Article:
WHAT’S IT ABOUT?
Saul Ausländer (Géza Röhrig) is a Hungarian Jew at Auschwitz, chosen by the Nazis to be a member of the Sonderkommando; under threat of death, he and his comrades have to herd gas chamber victims to their deaths and dispose of the bodies.
If any of them step out of line, certain execution awaits them, but when Saul sees his own son among the bodies after one massacre, he’s determined to give him a proper burial.
When the rabbi in his own unit refuses to do anything more than say a prayer for the boy, Saul sets out to find another rabbi in the camp who will help him provide a traditional burial.
But by the time he is able to put his plan into action, the Nazis have decided it is time for a new team of Sonderkommandos, so his comrades are more interested in preventing their own burials than helping Saul with his son’s.
WHAT’S IT LIKE?
László Nemes has picked up a slew of awards – from Cannes to the Oscar and Golden Globe – for his harrowing portrayal of a side of the Holocaust that is rarely reported but every bit as shocking as anything else we see.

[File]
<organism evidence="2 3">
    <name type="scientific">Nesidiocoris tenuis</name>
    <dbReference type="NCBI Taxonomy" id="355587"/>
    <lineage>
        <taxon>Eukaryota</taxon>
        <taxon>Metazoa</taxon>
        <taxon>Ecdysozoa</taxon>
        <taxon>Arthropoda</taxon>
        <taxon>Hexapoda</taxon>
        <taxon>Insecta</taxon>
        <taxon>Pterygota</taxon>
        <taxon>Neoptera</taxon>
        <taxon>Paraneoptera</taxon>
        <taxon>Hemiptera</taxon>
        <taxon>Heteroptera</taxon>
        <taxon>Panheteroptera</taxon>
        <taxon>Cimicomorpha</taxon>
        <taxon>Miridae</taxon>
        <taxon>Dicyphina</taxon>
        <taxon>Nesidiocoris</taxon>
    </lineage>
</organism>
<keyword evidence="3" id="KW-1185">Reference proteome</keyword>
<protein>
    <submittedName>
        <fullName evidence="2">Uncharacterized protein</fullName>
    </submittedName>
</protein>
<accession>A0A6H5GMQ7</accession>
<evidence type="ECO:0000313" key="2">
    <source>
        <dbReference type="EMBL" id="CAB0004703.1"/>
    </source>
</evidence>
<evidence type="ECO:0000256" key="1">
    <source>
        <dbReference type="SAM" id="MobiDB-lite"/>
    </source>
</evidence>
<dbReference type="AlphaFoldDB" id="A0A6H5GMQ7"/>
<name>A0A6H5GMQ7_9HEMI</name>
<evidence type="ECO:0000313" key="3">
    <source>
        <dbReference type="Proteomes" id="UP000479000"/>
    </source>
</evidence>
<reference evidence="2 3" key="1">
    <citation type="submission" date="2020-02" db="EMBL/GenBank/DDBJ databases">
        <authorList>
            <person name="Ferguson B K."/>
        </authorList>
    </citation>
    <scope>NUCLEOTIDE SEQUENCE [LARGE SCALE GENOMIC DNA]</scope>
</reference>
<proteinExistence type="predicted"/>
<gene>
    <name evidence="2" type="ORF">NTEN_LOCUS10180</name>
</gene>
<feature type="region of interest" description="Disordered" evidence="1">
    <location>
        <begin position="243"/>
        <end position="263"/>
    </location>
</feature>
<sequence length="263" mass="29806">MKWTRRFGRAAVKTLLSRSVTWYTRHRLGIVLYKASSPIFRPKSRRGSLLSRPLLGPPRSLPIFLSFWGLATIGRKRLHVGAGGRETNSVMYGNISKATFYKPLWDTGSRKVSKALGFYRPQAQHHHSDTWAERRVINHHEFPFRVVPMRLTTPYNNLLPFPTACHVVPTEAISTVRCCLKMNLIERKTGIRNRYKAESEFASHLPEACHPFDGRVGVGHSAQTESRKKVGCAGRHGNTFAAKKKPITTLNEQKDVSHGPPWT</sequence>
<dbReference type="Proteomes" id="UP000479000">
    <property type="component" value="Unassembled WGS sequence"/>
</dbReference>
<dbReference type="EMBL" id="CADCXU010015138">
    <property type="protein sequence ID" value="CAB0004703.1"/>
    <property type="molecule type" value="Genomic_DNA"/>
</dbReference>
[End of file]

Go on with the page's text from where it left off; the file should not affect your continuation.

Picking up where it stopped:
The Sonderkommandos are helping the Nazis exterminated their brethren, but they’re not collaborators – and their own murders are only delayed, not prevented by the horrifying work they are forced to carry out – from escorting gas chamber victims into the changing rooms to collecting their clothes to the sound of screams behind the metal doors, before disposing of the bodies.
The camera is almost always on Saul’s head – sometimes his face, sometimes the back of his head – almost always on the move, following him around as he carries out his morbid duties and tries to carry out what he sees as his moral duty. And almost never out of a mid-close-up, we see what he sees, hear what he hears, smell what he smells and share his chilling experiences, every step of the way.
With his chiseled features, Géza Röhrig has the intensity of a Hungarian Clive Owen as he goes with the flow, trying to do what he can while he does what he must.
Son of Saul is an eye-opening and educational experience, harrowing to its core – it’s only weakness being the credibility of conceit at its heart, that a man in his position would find his son’s body and then put his own life – and those of his comrades – at risk to give him a proper Jewish burial. But this almost futile determination itself is an admirable sign of the spirit that could not be crushed, even if the bodies could.